Be certain you do this test as last, as all the other tests will affect it. Some people that are perfectionists will do the whole set twice. I don’t feel the need for that level of pain … :grin:

This is one of the biggest changes to speed you can do!!

BL was very conservative in their numbers. This widens the “window” of speeds available when slicing. It also may let you print in Sport or even Ludicrous Modes when before it would fail!

Some may be the same as you started. OK, that’s what it is.

Have fun, and you Regulars, please feel free to correct me or offer your tips too!

EDIT: Added Pics and rewrote Max Flow Section, minor other corrections.

EDIT 2: Added Decimal in #3 Step of Max Flowrate. Thanks for the catch @ant ! :+1: Added “New” may not be aligned to Tramming. Added line to intro.

EDIT 3: Corrected relationship between BL and SoftFever. MY APOLOGIES! Sadly “life” changes took me me away from this Board and 3D printing in general right after I wrote this, :frowning: but I wanted to pop by and fix this part. With luck I’ll be able to participate here soon, miss you all!!

EDIT 4: 5/31/24 Please note the date of this! Still not as active as I’d like in the 3D world but wanted to note -
There have been a number of improvements to Bambu Studio & Orca Slicer in the Calibration stuff. Please check the Wiki’s of the one you’re using for details, but this remains a basic guide so have fun!


Thanks for all of that information. This post should be pinned by the moderators and required reading for all newbies.


Great tutorial, well done!

Just a quick clarification, though. I don’t have any partnership(or collaboration) with Bambulab, nor have they sponsored Orca Slicer or me in any way. I think some people might have been misled after reading the quoted part.

Other than that, the tutorial was fantastic.

SoftFever, the Author of OrcaSlicer (OS) works closely with the BL Studio team, and they routinely share code so he’s actually part of Studio’s creation but independent. If you want more detail, read this:


Thanks for this tutorial! I am slightly puzzled about the level of experience you expect from users here. I got 4 years of 3D printing experience but I never heard terms like “pressure advance” or “volumetric speed”… Maybe this was never an adjustable parameter for my old machine…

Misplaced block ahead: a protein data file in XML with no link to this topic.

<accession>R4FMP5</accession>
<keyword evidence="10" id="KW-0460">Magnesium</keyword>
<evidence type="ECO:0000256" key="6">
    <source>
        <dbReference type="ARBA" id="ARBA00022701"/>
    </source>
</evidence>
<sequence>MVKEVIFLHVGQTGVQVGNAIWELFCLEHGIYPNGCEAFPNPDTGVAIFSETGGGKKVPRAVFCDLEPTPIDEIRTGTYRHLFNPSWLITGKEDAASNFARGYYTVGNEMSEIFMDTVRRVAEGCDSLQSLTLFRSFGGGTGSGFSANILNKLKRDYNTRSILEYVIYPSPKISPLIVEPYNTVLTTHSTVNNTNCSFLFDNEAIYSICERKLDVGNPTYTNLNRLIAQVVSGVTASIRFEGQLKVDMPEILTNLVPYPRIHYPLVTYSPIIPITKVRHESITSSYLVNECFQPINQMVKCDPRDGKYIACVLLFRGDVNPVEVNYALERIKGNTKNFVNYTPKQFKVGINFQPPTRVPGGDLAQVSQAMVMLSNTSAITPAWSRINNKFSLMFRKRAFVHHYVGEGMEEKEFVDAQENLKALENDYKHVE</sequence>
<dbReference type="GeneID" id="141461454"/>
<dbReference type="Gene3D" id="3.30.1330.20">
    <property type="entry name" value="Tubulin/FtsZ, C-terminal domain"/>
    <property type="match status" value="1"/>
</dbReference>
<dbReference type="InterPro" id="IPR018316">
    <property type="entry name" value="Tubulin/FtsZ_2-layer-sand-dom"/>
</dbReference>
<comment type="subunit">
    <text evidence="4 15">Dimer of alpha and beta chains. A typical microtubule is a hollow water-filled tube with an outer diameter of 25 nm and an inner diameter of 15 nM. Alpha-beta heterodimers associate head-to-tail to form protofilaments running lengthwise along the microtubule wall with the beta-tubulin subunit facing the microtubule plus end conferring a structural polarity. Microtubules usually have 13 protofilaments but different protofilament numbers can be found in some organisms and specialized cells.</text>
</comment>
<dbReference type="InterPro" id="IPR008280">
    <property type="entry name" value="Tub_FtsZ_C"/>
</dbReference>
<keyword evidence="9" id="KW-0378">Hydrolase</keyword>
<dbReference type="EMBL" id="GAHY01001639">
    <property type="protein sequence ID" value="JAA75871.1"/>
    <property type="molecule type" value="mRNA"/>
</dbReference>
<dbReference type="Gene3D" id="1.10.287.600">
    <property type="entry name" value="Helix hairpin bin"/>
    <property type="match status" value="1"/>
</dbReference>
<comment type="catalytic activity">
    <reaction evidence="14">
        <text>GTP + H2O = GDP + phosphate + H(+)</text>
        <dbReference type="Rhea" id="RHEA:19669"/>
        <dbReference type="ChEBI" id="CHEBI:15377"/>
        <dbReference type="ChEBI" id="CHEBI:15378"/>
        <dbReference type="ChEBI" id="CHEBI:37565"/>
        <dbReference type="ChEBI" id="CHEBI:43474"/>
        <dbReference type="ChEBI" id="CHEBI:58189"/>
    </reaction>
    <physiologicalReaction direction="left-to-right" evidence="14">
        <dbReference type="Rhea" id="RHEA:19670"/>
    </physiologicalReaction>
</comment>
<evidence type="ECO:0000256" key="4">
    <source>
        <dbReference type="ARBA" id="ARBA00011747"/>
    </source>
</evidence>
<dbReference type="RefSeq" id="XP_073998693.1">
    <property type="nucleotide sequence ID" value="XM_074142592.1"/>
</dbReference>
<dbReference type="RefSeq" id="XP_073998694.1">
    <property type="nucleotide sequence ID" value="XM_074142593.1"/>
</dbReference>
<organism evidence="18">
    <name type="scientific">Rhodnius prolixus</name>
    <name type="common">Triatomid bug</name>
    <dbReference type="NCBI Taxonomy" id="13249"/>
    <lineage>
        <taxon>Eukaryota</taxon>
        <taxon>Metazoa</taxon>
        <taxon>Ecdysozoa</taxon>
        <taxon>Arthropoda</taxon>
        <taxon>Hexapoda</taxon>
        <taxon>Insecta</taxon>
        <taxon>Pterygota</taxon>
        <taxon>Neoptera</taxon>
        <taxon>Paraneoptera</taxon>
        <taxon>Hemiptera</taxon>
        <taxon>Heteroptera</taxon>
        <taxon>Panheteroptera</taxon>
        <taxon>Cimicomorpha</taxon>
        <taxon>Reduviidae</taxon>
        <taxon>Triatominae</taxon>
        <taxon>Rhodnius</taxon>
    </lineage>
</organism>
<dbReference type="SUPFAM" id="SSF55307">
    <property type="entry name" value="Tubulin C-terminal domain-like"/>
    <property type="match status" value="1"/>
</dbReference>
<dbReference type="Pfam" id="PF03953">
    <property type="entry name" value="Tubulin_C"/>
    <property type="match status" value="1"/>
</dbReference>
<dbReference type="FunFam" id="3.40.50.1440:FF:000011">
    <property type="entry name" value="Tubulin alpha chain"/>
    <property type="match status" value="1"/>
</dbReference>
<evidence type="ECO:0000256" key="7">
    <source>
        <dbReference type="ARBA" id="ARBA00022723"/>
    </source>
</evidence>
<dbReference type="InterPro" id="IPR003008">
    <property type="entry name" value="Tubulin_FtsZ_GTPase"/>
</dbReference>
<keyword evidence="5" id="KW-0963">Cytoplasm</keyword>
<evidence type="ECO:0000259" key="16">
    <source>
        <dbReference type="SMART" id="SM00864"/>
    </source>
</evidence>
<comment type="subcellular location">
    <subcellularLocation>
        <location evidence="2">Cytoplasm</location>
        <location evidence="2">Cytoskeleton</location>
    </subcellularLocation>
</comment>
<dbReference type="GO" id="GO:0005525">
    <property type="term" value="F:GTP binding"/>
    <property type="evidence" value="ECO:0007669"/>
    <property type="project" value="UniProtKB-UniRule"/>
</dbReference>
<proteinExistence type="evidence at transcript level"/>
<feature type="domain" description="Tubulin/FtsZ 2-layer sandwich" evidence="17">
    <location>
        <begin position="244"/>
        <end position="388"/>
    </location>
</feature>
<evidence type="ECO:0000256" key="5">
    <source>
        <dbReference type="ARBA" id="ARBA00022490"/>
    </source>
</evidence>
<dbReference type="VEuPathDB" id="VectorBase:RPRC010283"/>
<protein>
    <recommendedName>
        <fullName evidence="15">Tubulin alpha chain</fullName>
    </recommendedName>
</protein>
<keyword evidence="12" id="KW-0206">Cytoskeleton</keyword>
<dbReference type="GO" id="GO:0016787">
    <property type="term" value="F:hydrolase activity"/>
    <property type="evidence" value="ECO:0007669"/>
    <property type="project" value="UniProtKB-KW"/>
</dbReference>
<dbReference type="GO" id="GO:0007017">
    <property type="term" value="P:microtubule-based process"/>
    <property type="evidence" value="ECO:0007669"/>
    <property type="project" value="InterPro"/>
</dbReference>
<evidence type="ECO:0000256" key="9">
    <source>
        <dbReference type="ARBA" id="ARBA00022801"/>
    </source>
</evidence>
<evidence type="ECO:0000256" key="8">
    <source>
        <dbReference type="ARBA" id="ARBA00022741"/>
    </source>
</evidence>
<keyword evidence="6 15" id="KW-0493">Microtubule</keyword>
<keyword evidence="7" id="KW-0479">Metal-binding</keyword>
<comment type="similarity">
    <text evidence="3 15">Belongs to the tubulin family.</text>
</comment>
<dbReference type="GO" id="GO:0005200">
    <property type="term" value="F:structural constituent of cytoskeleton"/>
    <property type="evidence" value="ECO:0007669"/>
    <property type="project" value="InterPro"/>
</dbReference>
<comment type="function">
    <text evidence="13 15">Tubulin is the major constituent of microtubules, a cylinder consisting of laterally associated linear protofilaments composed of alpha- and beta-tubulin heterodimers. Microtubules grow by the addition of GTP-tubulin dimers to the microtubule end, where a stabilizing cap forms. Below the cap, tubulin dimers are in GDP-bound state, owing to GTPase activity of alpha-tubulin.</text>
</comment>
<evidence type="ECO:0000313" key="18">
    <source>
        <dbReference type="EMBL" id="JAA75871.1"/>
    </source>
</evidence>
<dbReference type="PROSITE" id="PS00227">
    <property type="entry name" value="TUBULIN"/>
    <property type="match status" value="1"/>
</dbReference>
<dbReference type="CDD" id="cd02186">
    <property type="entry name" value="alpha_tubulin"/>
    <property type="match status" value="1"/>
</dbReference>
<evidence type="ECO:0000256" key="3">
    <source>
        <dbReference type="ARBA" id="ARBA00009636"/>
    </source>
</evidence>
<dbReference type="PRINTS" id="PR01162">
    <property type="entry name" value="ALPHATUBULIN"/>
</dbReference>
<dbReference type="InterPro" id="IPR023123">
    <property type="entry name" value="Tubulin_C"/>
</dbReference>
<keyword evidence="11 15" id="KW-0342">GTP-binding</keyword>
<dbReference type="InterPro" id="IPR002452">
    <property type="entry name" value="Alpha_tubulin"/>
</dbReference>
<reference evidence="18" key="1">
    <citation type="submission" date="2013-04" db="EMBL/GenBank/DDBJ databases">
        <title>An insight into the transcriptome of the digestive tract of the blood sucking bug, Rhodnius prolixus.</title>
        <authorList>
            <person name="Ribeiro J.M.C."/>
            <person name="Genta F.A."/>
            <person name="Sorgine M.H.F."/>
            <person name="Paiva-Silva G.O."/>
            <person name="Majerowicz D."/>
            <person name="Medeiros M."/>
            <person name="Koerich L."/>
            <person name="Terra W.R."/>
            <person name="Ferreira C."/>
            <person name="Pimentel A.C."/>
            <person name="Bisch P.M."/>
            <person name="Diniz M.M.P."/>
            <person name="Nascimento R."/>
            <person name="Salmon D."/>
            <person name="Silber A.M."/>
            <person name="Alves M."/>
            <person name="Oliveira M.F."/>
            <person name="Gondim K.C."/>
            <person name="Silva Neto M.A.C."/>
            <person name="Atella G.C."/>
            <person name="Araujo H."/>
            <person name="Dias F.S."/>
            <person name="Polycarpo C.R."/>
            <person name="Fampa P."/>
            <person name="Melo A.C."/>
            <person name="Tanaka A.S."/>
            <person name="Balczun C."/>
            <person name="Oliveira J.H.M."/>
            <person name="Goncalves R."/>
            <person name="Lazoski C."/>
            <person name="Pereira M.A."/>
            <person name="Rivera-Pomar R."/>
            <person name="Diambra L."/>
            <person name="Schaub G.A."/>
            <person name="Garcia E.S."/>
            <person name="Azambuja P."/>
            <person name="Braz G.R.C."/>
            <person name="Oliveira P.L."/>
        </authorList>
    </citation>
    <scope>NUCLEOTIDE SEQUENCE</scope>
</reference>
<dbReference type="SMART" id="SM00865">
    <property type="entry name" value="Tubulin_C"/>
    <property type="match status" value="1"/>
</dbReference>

Would be great to explain these terms to understand the need for this kind of calibration?

One would think that part would have been edited out by now. I read this and started questioning the validity of the rest of what I was about to read. Thanks for clarifying this for everyone.

Ha! I feel your pain! I’ve been at this since late 2015 and still feel like a n00b!

Sorry for the long reply, had to withdraw from my work here right after this was written {Sigh}

There are a lot of vids on YouTube that explain those terms, I only popped by to do a quick fix of a major error, but if life treats me well I’m be back soon and I’d be more than happy to write up a guide on those “for the average person”. They really are game changers in how well (and fast) the machine can print, and we ALL want faster high quality prints, eh?


FINALLY fixed, Sorry about that! Been off the board since right after I wrote it.
OrcaSlicer is still forging forward at an amazing rate, thanks so much for your hard work, SoftFever! :+1: :+1:

Thanks for the Kudos, I hope to be back to write some more guides soon!

I wish it had been possible but I left the board right after I wrote this and just now got back on to fix it. SoftFever’s post made it clear anyway.
Working on my Halo … :innocent: but those stupid horns keep popping up randomly :smiling_imp:

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Wow…thank you for this.

I’m new to printing and have been putting this off until I had a better understanding because it seemed so daunting, turns out it isn’t, but that’s mainly thanks to this post. One thing I’d add is the math used to change flow ratio. I looked it up and so can others so it’s really not a big deal.

I do have a question though or maybe two. I’m calibrating eSun Yellow PETG (giving details incase it matters) and after pass 1, I chose 15 but then when I did pass 2, it looks like -9 is the smoothest. It seems like it shouldn’t swing back that much but I suppose that’s why it goes to -9, can you confirm? ALSO, am I looking for the smoothest looking, or the smoothest feeling? lol some look better than others but then some feel smoother than others.

Thanks again for helping out. You’re the real MVP!